You don't! Its a best effort contribution to help improve their probability of surviving this crisis.

*Exceptions: Large Chain Restaurants


Think of it as a crowdfunding campaign for your favorite local businesses - hopefully you'll be able to enjoy the benefits of the money you spent further down the line, but even if you don't, you know you supported someone or something you believed in.

Neat - our business is the only one that apparently uses Square gift cards in the entire town :) https://giveandgetlocal.com/?address=Carrabassett%20Valley%2...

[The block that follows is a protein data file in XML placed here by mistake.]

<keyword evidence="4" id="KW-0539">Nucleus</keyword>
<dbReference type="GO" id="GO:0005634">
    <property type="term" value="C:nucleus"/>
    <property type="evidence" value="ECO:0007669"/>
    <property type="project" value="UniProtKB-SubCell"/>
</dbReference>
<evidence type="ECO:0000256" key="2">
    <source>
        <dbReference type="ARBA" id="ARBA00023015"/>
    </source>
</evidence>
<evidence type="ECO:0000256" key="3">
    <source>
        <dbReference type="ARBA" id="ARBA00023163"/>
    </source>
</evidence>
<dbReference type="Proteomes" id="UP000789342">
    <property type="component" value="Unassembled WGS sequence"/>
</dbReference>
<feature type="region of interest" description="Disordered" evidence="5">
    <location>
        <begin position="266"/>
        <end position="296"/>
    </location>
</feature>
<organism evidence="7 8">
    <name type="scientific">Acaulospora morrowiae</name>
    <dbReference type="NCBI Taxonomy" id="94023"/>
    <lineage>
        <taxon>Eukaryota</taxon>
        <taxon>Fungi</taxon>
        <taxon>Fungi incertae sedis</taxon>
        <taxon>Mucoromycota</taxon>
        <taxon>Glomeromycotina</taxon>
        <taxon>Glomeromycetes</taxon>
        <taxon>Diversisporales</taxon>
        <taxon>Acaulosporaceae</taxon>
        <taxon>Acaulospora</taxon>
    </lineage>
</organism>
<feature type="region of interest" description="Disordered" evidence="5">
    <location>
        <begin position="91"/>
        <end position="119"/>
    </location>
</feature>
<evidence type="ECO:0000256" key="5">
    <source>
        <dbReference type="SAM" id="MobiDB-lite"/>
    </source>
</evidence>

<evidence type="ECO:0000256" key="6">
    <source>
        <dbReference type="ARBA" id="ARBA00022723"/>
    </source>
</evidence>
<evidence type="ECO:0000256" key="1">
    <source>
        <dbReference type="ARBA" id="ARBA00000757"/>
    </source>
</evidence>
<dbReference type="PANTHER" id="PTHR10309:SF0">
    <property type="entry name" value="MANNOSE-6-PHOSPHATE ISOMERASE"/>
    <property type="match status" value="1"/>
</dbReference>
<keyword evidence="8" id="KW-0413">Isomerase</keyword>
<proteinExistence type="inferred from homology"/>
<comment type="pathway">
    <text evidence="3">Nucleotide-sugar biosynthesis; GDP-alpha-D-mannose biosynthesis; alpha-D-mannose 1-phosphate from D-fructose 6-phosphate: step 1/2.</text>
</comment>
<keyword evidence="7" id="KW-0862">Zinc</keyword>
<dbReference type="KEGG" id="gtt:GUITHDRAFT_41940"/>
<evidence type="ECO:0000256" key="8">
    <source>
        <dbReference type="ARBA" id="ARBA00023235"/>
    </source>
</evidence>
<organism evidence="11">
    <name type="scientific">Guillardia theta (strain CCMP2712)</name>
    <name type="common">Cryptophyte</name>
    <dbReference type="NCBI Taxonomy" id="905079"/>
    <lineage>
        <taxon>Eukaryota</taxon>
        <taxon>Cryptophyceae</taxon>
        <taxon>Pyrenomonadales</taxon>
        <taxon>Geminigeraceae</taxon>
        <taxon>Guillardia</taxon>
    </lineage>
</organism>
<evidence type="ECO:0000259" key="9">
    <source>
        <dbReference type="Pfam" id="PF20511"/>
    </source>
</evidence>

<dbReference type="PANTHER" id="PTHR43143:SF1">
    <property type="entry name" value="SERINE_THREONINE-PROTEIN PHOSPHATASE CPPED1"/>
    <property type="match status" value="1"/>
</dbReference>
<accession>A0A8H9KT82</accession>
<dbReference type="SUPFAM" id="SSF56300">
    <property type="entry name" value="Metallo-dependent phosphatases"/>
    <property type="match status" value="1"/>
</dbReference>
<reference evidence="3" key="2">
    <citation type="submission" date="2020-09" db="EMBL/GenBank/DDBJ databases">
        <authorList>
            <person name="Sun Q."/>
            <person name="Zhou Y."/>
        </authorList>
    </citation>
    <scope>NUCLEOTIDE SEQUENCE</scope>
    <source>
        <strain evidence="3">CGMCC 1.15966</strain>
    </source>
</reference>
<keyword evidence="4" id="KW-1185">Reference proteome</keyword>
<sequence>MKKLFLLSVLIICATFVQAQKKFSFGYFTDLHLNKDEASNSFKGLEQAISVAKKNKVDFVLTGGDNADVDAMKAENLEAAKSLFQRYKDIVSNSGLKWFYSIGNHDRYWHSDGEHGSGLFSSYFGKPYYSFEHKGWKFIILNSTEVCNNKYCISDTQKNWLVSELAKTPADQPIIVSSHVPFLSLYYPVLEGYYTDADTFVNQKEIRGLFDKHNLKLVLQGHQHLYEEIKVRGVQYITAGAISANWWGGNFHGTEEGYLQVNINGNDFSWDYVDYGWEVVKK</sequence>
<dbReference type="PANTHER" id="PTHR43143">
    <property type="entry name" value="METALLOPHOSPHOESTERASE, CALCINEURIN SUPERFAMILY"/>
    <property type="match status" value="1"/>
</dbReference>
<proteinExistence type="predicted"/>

Toast did the same thing. It's a great way to support your local restaurants if you have the spare cash right now.

https://rallyforrestaurants.com/


I suppose that attempting to profit from the crisis is to be expected, but what about square kicking in? Like reducing the amount they take from the transaction by half and adding it to what goes to the business?

I don't want to speculate about Square's intentions and know nothing of their margins, but Square seems to primarily be a processor for in-person transactions which are the most affected ones right now. I imagine that Square's business may be way down right now as well and thus have a hard time offering discounts.

It appears Square is doing many things to help sellers, including refunding all subscription fees for march. https://www.instagram.com/p/B94ie84p-_b/?igshid=6zegvcfdithd

Why US only?

downvote. Only USA? What, Square? You don't have any retailers outside of the States?